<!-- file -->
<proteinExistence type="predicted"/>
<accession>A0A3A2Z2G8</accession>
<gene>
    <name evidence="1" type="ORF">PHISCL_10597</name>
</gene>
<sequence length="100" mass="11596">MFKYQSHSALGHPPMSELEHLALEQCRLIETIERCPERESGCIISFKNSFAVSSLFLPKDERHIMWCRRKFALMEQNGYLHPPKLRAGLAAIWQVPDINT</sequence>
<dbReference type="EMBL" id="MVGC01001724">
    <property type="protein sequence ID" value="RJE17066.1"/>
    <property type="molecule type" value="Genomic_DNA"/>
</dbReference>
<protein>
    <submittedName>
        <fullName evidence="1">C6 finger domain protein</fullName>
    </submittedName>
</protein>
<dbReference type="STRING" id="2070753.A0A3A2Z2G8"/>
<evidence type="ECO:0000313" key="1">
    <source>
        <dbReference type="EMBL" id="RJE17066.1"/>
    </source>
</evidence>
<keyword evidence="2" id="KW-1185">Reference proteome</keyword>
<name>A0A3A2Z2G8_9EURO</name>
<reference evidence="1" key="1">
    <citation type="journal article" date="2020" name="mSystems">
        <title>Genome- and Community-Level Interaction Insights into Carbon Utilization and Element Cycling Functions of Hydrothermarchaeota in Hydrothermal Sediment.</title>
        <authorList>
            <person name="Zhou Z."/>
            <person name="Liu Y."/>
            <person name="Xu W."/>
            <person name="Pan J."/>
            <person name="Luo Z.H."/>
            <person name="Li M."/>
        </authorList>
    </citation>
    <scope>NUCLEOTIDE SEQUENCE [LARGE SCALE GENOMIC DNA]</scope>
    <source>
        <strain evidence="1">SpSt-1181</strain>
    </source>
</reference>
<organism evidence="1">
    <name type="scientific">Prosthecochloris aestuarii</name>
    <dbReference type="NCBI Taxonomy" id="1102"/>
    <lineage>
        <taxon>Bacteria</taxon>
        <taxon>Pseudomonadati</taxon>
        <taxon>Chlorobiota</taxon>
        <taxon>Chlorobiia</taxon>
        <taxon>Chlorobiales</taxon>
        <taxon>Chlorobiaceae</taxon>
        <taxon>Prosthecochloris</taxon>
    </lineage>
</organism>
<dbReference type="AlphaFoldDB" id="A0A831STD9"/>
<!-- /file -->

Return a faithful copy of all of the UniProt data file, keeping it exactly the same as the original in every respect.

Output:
<proteinExistence type="predicted"/>
<accession>A0A3A2Z2G8</accession>
<gene>
    <name evidence="1" type="ORF">PHISCL_10597</name>
</gene>
<sequence length="100" mass="11596">MFKYQSHSALGHPPMSELEHLALEQCRLIETIERCPERESGCIISFKNSFAVSSLFLPKDERHIMWCRRKFALMEQNGYLHPPKLRAGLAAIWQVPDINT</sequence>
<dbReference type="EMBL" id="MVGC01001724">
    <property type="protein sequence ID" value="RJE17066.1"/>
    <property type="molecule type" value="Genomic_DNA"/>
</dbReference>
<protein>
    <submittedName>
        <fullName evidence="1">C6 finger domain protein</fullName>
    </submittedName>
</protein>
<dbReference type="STRING" id="2070753.A0A3A2Z2G8"/>
<evidence type="ECO:0000313" key="1">
    <source>
        <dbReference type="EMBL" id="RJE17066.1"/>
    </source>
</evidence>
<keyword evidence="2" id="KW-1185">Reference proteome</keyword>
<name>A0A3A2Z2G8_9EURO</name>
<reference evidence="1" key="1">
    <citation type="journal article" date="2020" name="mSystems">
        <title>Genome- and Community-Level Interaction Insights into Carbon Utilization and Element Cycling Functions of Hydrothermarchaeota in Hydrothermal Sediment.</title>
        <authorList>
            <person name="Zhou Z."/>
            <person name="Liu Y."/>
            <person name="Xu W."/>
            <person name="Pan J."/>
            <person name="Luo Z.H."/>
            <person name="Li M."/>
        </authorList>
    </citation>
    <scope>NUCLEOTIDE SEQUENCE [LARGE SCALE GENOMIC DNA]</scope>
    <source>
        <strain evidence="1">SpSt-1181</strain>
    </source>
</reference>
<organism evidence="1">
    <name type="scientific">Prosthecochloris aestuarii</name>
    <dbReference type="NCBI Taxonomy" id="1102"/>
    <lineage>
        <taxon>Bacteria</taxon>
        <taxon>Pseudomonadati</taxon>
        <taxon>Chlorobiota</taxon>
        <taxon>Chlorobiia</taxon>
        <taxon>Chlorobiales</taxon>
        <taxon>Chlorobiaceae</taxon>
        <taxon>Prosthecochloris</taxon>
    </lineage>
</organism>
<dbReference type="AlphaFoldDB" id="A0A831STD9"/>